3 votes

Clarks Creek Bridge


Photo taken by Robert Elder in April 2013


BH Photo #253002


Through truss bridge over Clarks Creek, 5.5 mi. south and 3.0 mi. east of Wreford
Geary County, Kansas
Built ca. 1880, rehabilitated ca. 2012-2013.
- Missouri Valley Bridge & Iron Works of Leavenworth, Kansas (likely fabricator) [also known as Missouri Valley Bridge & Iron Co.]
Pratt through truss
Length of largest span: 99.1 ft.
Total length: 101.0 ft.
Deck width: 16.0 ft.
Vertical clearance above deck: 14.5 ft.
Approximate latitude, longitude
+38.87667, -96.78833   (decimal degrees)
38°52'36" N, 96°47'18" W   (degrees°minutes'seconds")
Approximate UTM coordinates
14/691854/4305415 (zone/easting/northing)
Quadrangle map:
Average daily traffic (as of 2016)
Inventory numbers
KS 000310879404545 (Kansas local bridge number on the National Bridge Inventory)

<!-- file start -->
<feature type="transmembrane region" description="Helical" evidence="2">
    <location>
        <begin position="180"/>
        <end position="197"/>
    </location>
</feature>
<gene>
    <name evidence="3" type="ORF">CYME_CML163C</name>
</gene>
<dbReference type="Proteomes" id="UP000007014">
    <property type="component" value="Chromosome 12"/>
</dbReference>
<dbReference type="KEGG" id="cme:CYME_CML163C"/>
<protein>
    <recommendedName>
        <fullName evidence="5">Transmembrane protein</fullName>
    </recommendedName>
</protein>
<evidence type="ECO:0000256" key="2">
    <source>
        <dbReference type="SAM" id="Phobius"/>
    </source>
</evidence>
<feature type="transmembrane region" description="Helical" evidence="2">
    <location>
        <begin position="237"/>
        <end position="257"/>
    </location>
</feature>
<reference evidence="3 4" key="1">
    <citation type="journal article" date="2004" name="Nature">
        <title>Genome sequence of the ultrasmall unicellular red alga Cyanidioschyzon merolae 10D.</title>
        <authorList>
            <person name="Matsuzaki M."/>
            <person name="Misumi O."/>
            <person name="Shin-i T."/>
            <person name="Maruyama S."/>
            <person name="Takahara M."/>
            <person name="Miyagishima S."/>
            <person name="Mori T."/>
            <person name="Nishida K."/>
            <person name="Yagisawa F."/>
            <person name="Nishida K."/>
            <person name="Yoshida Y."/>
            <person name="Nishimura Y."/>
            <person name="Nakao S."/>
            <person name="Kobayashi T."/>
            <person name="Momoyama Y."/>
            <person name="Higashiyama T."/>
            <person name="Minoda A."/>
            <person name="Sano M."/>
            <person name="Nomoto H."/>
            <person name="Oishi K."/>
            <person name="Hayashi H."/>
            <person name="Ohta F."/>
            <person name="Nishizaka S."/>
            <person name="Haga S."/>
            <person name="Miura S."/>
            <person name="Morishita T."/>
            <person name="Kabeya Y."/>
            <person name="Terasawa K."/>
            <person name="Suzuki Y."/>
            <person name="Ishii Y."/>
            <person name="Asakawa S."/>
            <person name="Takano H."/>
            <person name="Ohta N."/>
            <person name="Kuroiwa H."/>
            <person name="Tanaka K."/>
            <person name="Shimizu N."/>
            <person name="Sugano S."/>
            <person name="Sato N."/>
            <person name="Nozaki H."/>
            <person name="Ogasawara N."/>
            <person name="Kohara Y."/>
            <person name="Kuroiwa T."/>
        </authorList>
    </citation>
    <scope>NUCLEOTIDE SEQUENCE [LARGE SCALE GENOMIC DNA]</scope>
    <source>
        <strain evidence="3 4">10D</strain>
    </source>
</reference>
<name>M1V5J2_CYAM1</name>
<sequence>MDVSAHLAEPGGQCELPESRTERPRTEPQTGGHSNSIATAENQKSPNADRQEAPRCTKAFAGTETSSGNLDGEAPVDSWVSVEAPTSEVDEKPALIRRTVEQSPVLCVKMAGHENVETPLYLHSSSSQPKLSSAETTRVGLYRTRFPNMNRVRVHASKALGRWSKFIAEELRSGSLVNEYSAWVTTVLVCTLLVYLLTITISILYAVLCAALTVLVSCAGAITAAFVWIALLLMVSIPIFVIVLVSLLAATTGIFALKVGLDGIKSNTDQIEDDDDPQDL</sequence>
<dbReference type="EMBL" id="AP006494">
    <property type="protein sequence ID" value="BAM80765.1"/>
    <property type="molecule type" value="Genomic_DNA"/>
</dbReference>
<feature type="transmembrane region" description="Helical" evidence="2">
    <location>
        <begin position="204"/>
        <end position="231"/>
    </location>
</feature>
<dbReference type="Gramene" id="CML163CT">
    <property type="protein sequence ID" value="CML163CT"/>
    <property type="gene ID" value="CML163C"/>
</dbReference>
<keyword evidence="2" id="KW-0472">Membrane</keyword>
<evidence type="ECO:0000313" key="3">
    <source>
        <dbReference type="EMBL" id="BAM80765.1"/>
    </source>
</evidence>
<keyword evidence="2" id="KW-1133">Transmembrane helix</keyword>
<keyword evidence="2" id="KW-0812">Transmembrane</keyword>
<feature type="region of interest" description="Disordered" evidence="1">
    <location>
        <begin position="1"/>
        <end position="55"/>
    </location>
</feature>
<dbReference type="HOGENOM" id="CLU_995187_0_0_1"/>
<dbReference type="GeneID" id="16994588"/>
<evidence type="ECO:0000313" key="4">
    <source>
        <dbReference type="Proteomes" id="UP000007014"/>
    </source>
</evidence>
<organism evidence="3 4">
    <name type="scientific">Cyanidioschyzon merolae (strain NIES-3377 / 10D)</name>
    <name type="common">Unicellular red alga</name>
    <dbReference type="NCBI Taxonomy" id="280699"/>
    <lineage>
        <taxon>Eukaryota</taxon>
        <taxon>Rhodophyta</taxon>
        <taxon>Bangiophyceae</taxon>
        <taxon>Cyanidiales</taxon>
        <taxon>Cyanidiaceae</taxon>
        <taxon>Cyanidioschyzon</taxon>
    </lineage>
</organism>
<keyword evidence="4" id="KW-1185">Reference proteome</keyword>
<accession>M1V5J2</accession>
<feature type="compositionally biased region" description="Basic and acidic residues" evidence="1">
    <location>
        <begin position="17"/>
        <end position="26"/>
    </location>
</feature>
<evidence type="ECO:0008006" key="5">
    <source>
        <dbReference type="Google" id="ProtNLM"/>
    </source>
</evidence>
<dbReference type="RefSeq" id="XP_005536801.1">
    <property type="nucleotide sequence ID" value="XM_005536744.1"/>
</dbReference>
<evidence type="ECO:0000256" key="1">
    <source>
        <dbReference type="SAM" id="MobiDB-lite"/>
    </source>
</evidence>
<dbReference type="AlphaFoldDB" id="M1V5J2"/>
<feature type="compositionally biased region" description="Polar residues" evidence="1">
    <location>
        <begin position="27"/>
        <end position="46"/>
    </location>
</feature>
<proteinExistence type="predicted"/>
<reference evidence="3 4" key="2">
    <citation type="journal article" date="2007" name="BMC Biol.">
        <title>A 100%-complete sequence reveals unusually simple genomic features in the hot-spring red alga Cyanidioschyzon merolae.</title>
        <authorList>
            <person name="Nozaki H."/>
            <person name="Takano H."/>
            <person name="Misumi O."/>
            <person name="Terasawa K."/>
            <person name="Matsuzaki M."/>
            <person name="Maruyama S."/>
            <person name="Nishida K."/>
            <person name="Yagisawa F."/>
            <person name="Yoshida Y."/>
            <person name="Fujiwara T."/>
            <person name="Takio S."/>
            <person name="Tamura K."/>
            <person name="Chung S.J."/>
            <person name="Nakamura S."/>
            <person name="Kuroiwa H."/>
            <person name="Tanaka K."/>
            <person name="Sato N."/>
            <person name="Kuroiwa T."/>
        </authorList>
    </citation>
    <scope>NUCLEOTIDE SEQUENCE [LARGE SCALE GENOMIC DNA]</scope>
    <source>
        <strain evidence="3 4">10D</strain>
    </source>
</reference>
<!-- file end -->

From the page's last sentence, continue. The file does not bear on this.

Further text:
BH 17741 (Bridgehunter.com ID)
Inspection report (as of October 2017)
Overall condition: Poor
Superstructure condition rating: Poor (4 out of 9)
Substructure condition rating: Fair (5 out of 9)
Deck condition rating: Satisfactory (6 out of 9)
Sufficiency rating: 22 (out of 100)
View more at BridgeReports.com

Update Log 

  • July 7, 2016: Updated by Robert Elder: Edited Builders
  • April 29, 2013: Updated by Robert Elder: Edited history.
  • February 16, 2011: Updated by Robert Elder: Incorporated new NBI data


  • Robert Elder - robertelder1 [at] gmail [dot] com


Clarks Creek Bridge
Posted July 7, 2016, by Robert Elder (robertelder1 [at] gmail [dot] com)

Good call. I have edited as suggested.